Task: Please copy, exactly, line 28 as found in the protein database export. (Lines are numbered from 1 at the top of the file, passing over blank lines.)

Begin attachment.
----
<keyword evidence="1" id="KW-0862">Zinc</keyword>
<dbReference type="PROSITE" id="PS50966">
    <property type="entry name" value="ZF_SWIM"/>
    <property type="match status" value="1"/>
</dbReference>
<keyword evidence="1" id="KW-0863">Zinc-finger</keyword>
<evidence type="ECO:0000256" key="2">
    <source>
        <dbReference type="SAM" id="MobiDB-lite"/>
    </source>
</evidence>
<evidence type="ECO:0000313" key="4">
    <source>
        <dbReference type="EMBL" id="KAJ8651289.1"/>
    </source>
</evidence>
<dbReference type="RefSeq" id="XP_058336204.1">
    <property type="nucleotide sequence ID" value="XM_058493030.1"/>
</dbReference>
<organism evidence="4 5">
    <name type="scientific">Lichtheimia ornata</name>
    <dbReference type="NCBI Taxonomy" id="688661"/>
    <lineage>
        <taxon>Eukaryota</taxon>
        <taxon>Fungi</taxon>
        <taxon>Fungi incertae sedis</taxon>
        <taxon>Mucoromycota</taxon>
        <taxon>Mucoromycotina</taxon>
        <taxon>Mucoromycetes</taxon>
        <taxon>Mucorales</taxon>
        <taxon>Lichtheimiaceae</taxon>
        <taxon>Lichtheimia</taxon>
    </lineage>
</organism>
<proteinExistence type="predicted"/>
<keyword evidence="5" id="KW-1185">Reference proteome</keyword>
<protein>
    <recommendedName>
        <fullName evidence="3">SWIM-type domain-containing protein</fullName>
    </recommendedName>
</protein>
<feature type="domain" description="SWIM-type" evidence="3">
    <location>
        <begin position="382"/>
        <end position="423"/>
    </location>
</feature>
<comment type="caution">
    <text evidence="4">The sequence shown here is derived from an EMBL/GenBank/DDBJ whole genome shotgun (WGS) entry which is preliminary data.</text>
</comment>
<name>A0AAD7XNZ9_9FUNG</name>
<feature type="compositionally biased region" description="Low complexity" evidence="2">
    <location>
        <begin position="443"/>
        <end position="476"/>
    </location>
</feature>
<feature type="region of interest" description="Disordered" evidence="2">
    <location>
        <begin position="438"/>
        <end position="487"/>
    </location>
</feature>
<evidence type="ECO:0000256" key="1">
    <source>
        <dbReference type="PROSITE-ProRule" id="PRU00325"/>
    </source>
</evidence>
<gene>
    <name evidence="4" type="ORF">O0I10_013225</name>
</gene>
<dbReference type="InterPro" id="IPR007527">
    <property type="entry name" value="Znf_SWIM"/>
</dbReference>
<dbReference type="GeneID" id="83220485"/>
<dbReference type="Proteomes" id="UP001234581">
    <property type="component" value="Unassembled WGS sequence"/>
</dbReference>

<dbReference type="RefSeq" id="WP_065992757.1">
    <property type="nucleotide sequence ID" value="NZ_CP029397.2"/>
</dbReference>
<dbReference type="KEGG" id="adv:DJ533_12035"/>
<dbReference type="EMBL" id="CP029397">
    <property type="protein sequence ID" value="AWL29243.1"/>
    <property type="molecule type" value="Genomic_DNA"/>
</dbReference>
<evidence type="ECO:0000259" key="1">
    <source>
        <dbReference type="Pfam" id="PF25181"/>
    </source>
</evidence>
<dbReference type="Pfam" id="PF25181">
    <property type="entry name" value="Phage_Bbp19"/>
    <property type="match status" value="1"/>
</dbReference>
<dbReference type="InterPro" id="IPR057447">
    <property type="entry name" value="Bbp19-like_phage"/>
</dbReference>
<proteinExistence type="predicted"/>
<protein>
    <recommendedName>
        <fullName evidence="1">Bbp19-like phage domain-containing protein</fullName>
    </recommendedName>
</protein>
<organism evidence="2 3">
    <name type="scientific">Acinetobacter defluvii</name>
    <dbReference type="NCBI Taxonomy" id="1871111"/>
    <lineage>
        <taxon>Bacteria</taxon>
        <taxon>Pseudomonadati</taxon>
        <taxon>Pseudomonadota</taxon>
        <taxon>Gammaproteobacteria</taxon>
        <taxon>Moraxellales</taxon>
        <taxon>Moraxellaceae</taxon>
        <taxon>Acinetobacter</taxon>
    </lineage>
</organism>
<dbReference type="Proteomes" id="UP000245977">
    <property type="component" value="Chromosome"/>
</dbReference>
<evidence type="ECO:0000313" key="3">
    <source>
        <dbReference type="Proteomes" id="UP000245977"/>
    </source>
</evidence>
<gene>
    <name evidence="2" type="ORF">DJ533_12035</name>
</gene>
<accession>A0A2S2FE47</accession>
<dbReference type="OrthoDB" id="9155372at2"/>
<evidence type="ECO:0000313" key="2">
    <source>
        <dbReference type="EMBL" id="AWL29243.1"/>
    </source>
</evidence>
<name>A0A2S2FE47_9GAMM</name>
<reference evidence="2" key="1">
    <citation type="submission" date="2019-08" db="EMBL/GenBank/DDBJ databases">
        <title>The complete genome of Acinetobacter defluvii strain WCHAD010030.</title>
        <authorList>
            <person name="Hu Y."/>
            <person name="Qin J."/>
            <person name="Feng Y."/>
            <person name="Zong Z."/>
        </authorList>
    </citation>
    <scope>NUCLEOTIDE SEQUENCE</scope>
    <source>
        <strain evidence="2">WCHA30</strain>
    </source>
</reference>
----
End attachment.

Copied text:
        <taxon>Mucoromycotina</taxon>